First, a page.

HOLTON (KSNT) – Retired Air Force Veteran Tammy Askren started her military career when she was in college.

“Money got tight and the Airforce says, well we’ve got this great program called bootstrap,” Askren said. “You come in and we’ll pay for the rest of your nursing.”

For Askren, the opportunity was an answer to many prayers, but she never imagined it would have quite the impact that it did.

“I don’t know how much further you can be from being a nurse other than working on asphalt and concrete but that was uncle Sam’s plan,” Askren joked.

She was sent to Edwards Air Force Base in Palmdale, California, and trained as a civil engineer. One of the highlights of her career happened during this time when she and her crew prepared the landing strip for the Columbia space shuttle.

“We’re up on the hill waiting for it to land and all we’re hoping for is it doesn’t trip on its nose,” Askren said. “And it landed and we were all happy and life was good.”

The good life continued in Palmdale for Askren for several more years, until she later moved on to the next stop which was McConnell Air Force base where she worked in asphalt, concrete and airfield repair. She later transitioned to special weapons working on Titan missiles in the air reserves; at the time, the reserves were setting up a small unit of civil engineers that Askren was proud to be a part of.

“CE’s trains for what you hope will never happen,” Askren said. “We train to make a bed down area with nothing more than an airfield and a source of water, and my team and I could do that.”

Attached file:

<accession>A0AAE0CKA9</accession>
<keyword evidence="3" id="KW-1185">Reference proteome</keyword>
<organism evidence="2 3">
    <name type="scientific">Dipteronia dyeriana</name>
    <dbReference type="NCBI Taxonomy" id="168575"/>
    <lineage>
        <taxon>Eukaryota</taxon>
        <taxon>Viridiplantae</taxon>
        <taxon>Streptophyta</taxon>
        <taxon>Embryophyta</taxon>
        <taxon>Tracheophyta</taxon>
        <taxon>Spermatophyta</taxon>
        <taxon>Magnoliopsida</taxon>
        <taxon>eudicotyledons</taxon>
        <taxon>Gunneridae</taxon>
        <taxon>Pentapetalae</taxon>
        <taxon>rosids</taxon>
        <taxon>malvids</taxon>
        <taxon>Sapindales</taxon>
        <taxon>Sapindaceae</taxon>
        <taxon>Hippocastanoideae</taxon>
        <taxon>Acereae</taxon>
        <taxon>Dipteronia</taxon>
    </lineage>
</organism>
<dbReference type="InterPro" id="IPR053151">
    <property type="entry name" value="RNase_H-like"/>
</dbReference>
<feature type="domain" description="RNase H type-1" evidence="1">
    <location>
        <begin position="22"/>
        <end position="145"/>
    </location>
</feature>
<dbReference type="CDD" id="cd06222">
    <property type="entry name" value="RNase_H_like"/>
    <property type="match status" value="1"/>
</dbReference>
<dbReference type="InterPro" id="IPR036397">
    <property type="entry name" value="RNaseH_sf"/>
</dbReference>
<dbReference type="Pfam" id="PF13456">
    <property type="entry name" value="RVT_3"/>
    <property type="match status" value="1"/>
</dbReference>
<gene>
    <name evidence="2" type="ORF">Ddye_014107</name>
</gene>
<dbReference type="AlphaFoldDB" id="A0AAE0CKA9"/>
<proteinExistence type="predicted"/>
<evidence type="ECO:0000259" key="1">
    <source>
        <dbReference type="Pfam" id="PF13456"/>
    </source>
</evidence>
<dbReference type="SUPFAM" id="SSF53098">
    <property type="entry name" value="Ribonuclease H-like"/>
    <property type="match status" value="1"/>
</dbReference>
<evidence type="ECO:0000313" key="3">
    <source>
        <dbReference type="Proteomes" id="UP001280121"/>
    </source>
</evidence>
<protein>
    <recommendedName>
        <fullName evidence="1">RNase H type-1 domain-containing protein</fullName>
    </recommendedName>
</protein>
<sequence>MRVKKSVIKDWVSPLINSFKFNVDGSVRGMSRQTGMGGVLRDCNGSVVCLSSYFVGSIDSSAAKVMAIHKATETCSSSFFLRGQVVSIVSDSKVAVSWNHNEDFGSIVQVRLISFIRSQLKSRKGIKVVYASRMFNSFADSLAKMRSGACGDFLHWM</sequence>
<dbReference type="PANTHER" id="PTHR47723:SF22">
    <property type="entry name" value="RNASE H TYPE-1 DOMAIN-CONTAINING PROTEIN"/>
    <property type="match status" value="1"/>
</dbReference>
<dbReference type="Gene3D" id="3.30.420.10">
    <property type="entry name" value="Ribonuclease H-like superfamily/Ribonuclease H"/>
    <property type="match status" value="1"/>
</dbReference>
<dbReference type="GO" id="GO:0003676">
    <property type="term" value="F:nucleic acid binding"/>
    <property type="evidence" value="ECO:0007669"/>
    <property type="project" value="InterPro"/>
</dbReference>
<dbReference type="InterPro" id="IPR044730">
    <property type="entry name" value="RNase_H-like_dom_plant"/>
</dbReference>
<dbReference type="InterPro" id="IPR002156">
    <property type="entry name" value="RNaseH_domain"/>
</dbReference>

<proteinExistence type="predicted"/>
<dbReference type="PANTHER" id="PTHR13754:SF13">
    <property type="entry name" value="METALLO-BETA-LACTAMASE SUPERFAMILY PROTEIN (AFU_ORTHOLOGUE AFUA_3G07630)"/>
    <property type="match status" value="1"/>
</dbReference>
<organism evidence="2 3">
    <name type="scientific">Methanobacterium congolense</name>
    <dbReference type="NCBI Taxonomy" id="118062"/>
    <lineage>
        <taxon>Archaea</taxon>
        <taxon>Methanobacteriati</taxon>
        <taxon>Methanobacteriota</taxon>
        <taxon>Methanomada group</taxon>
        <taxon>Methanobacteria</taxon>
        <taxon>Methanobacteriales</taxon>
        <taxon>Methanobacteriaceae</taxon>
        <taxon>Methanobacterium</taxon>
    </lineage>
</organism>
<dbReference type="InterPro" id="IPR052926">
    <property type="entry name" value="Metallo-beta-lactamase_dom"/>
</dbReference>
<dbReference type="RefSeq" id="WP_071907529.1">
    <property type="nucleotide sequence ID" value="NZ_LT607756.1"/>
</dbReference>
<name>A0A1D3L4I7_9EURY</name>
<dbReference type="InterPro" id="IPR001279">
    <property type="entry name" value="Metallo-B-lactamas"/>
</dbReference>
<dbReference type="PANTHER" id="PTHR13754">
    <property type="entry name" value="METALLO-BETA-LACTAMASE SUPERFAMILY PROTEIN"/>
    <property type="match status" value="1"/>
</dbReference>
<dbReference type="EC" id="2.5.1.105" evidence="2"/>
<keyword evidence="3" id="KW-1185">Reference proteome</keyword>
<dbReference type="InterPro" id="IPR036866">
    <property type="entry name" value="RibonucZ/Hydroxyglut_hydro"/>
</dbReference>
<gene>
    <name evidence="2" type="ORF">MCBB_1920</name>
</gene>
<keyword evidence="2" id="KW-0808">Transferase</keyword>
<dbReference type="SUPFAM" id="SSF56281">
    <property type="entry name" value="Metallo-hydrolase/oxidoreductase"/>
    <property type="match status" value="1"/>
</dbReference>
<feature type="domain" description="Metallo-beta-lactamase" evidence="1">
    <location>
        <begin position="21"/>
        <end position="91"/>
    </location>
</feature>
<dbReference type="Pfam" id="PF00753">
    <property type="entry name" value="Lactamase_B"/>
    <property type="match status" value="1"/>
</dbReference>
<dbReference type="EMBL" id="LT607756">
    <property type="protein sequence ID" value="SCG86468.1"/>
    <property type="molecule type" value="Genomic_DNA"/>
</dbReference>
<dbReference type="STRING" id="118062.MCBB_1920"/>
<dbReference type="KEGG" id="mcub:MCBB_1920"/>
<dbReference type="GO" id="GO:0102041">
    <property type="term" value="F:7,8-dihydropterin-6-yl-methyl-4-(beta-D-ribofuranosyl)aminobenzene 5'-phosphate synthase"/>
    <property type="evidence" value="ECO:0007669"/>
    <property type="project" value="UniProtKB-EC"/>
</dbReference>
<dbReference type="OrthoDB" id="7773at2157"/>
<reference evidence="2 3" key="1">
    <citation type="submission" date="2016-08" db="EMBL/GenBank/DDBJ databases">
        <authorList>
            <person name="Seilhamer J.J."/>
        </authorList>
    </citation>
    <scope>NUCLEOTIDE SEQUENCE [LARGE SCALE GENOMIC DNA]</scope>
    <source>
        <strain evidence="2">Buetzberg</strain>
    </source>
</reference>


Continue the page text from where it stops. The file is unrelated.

After 30 years of service, her training was put to the test when her commander asked her for help on a major mission during the United States military’s last surge into Afghanistan.

“I need you, and I need you now. He says we need to build a bed down area for these guys,” Asken recalled.

Thousands of soldiers were traveling out of the war zone and into Kurdistan and needed places to stay. So, with a small crew, Askren and her team built a tent city in 43 days. It’s an emotional memory that Askren will never forget.”

“This young marine…with a sixty-mile stare, walks into my tent and his whole face lit up, and he smiled and said ‘we have electrical plugs. I can call my mom and let her know that I’m ok’,” Askren said. “That’s why I did what I did for all those years. For that kid.”

Askren got home to Wichita in 2011 and was touched by the support she and other returning soldiers received.

“They just made us feel so welcome back home,” Askren said. “It was a tough six months. We didn’t get shot at, we just worked really, really hard, but we got it done.”

She retired after 36 years of service and now lives with her husband, Don, a fellow retired veteran.

We’re highlighting veterans in our community every week just like Tammy. If you’d like to nominate someone for our Veteran Salute Segment, please email Kelli.Peltier@KSNT.com with the subject line VETERAN SALUTE. Include the veteran’s name, military branch, rank, years of service, a short biography and a number to contact them.